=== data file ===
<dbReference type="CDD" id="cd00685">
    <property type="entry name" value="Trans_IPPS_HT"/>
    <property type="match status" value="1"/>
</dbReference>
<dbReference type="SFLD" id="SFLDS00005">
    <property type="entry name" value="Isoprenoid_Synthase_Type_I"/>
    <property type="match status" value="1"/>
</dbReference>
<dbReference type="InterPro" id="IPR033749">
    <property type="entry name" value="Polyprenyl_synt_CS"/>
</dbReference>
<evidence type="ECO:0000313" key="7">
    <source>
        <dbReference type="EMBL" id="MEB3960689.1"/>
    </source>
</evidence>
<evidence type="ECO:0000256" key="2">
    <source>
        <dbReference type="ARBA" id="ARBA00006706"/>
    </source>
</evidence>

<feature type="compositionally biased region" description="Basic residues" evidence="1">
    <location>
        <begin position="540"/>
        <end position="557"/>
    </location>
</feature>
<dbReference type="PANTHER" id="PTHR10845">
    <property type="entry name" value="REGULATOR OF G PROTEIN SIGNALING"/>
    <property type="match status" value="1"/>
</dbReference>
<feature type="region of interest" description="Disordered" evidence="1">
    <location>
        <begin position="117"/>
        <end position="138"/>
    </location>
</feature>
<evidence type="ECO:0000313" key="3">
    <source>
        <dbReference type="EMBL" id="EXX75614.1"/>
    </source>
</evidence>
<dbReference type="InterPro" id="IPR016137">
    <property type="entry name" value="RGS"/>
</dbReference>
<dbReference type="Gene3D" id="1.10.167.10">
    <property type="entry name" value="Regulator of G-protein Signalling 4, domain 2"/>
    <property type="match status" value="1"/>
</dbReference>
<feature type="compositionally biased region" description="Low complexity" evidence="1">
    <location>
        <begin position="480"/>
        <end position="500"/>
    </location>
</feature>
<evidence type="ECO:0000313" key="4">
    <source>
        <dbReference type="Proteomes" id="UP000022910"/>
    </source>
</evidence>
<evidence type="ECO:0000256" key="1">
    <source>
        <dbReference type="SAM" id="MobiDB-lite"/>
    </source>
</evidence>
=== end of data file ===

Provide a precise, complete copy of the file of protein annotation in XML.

<dbReference type="CDD" id="cd00685">
    <property type="entry name" value="Trans_IPPS_HT"/>
    <property type="match status" value="1"/>
</dbReference>
<dbReference type="SFLD" id="SFLDS00005">
    <property type="entry name" value="Isoprenoid_Synthase_Type_I"/>
    <property type="match status" value="1"/>
</dbReference>
<dbReference type="InterPro" id="IPR033749">
    <property type="entry name" value="Polyprenyl_synt_CS"/>
</dbReference>
<evidence type="ECO:0000313" key="7">
    <source>
        <dbReference type="EMBL" id="MEB3960689.1"/>
    </source>
</evidence>
<evidence type="ECO:0000256" key="2">
    <source>
        <dbReference type="ARBA" id="ARBA00006706"/>
    </source>
</evidence>

<feature type="compositionally biased region" description="Basic residues" evidence="1">
    <location>
        <begin position="540"/>
        <end position="557"/>
    </location>
</feature>
<dbReference type="PANTHER" id="PTHR10845">
    <property type="entry name" value="REGULATOR OF G PROTEIN SIGNALING"/>
    <property type="match status" value="1"/>
</dbReference>
<feature type="region of interest" description="Disordered" evidence="1">
    <location>
        <begin position="117"/>
        <end position="138"/>
    </location>
</feature>
<evidence type="ECO:0000313" key="3">
    <source>
        <dbReference type="EMBL" id="EXX75614.1"/>
    </source>
</evidence>
<dbReference type="InterPro" id="IPR016137">
    <property type="entry name" value="RGS"/>
</dbReference>
<dbReference type="Gene3D" id="1.10.167.10">
    <property type="entry name" value="Regulator of G-protein Signalling 4, domain 2"/>
    <property type="match status" value="1"/>
</dbReference>
<feature type="compositionally biased region" description="Low complexity" evidence="1">
    <location>
        <begin position="480"/>
        <end position="500"/>
    </location>
</feature>
<evidence type="ECO:0000313" key="4">
    <source>
        <dbReference type="Proteomes" id="UP000022910"/>
    </source>
</evidence>
<evidence type="ECO:0000256" key="1">
    <source>
        <dbReference type="SAM" id="MobiDB-lite"/>
    </source>
</evidence>